To understand David Mamet is to listen to David Mamet. More than any other modern day playwright working today, David Mamet's signature of extremely vicious, repetitive and rapidly paced dialogue -- which cannot be imitated or duplicated -- is instantly recognizable.
Yet when he's working as a screenwriter in the realm of cinema that he doesn't direct himself, he has an amazing ability to retain his ardent belief of “Keep It Simple, Stupid” -- the KISS method – and translate it for the “show me” medium of film.
While there's enough of the old rat-a-tat in another 1997 Mamet penned script for Wag the Dog to make it unmistakably his, it's a particularly curious find to track down the taut thriller The Edge.
Par for the course, however, it begins with the same male camaraderie and rivalry as billionaire Charles Morse (Anthony Hopkins) fears that his fashion model wife is involved with photographer Bob (Alec Baldwin) while they're on location for an Alaska shoot.
Yet, the traditionally Mamet style pissing contest soon gives way to man vs. nature far more than man vs. man when their small plane crash lands and Charles and Bob find they must rely on one another in the unforgiving, freezing wilderness to somehow walk out of those woods alive.
Under these circumstances, the dialogue is heightened to speaking out of necessity, making plans, setting bear traps, and trying to figure out just what exactly to do if they don't get rescued. And although they speak a great deal as their none-too-convincing friendship becomes a matter of life and death, the wonderful thing about The Edge is that – much like his script for The Untouchables -- Mamet relishes in revealing information in the most ingenious of ways.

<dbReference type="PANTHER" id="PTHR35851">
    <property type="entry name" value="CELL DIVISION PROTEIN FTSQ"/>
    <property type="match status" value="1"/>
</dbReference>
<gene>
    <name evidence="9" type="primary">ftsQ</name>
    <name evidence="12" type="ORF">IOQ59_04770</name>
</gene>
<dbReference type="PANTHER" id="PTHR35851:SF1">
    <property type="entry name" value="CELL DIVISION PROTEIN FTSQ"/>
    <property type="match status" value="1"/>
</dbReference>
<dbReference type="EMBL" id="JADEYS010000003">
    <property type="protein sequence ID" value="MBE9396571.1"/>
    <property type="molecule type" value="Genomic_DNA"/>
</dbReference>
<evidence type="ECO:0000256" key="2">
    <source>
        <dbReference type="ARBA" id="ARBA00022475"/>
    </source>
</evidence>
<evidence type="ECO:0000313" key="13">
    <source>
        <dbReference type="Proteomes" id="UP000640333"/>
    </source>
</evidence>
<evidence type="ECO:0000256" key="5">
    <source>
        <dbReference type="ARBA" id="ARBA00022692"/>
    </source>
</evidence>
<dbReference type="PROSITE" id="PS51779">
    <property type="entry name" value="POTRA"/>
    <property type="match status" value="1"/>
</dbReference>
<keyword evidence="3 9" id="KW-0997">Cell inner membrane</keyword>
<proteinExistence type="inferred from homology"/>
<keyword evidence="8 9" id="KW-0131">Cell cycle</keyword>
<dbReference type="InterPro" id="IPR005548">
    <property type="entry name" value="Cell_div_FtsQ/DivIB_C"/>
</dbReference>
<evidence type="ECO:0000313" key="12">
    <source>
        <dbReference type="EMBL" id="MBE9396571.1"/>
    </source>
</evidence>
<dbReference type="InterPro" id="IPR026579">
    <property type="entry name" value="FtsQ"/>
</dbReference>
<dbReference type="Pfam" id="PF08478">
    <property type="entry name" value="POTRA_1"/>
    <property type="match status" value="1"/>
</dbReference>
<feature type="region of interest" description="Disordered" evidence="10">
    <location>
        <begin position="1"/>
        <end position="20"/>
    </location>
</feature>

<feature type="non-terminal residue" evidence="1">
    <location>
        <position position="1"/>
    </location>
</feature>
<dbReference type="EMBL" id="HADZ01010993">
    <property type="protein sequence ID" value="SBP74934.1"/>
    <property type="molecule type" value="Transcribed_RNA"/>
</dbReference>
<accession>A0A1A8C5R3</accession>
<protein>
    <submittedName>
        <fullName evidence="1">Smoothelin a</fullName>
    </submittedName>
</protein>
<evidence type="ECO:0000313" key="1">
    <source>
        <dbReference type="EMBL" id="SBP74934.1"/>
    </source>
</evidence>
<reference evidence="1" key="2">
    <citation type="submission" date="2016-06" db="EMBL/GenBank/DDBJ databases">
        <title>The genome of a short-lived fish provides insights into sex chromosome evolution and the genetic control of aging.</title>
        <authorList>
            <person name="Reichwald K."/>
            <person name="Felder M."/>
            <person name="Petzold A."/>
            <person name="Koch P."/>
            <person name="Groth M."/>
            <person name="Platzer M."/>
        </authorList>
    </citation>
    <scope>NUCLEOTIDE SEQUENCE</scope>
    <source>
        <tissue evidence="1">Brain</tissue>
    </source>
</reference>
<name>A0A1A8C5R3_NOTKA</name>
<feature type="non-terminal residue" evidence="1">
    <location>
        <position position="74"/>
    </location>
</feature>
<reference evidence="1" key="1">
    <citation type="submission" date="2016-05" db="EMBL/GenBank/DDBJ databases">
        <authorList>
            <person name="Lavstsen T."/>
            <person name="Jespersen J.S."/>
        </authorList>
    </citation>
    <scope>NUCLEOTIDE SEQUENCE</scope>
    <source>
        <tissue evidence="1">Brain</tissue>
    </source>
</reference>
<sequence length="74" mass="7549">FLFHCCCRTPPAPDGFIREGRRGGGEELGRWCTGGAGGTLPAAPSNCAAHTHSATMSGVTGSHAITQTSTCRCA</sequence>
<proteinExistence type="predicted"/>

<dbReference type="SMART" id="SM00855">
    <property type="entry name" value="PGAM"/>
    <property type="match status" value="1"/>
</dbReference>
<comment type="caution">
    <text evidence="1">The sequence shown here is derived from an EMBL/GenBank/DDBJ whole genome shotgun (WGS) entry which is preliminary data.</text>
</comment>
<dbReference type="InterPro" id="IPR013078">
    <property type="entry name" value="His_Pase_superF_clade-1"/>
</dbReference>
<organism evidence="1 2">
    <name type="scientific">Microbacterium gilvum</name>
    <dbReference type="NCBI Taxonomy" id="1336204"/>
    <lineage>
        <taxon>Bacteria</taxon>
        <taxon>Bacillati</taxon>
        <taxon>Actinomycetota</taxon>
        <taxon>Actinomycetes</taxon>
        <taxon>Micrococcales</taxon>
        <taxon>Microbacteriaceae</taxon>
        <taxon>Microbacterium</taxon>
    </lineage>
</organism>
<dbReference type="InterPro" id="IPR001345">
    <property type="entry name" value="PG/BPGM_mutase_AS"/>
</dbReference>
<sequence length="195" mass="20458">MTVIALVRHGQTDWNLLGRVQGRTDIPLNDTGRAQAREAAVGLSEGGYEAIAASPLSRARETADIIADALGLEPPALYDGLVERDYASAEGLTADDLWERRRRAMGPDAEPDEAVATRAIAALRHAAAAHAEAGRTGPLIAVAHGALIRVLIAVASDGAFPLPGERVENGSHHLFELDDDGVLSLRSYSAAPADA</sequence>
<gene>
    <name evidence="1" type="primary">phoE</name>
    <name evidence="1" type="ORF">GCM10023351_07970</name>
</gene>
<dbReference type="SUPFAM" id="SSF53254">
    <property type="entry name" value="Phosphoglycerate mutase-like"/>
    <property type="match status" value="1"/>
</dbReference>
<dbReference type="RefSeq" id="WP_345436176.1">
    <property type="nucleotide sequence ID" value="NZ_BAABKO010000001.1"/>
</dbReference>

Right down to receiving items he will need for his adventure on his birthday at the start of the movie to certain looks or revelations about the main ensemble cast that will pay off later as Hopkins' eccentric Charles is a walking trivia buff filled with valuable encyclopedic knowledge for which he doesn't often have the opportunity to use until he has to do so.
With the triumphant refrain of “what one man can do, another can do,” Charles is the only level-headed man in the ensemble, even though he realizes that Bob may only be willing to assist him in looking for a way out until he can make it back on his own.
Developing the bonds of trust and then breaking them with interesting reveals, slips-of-the-tongue or visual cues that prove contrary to something we'd just thought, filmmaker Lee Tamohori ensures his audience is completely consumed by the events with one major action sequence after another.
While it does suffer a few times from gaps in logic, everything is wound so tightly that we're willing to overlook the tiny cracks in the ice since they never expand beyond that to sink the plot in this impressively transferred Blu-ray disc.
Given the fact that through most of the film, the men are battling to stay alive against a man-eating Kodiak bear, you'll probably jump quite a few feet with the loud roars pouring out of various speakers at once. And although the print wasn't quite as vivid or sharp in color-definition as some of Fox's other superlative releases, it gets the job done in making you feel like you're part of the adventure, trying to figure the men out at the exact same time that they're trying to do the same.
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FTC Disclosure: Per standard professional practice, I received a review copy of this title in order to evaluate it for my readers, which had no impact whatsoever on whether or not it received a favorable or unfavorable critique.
Labels: Blu-ray Review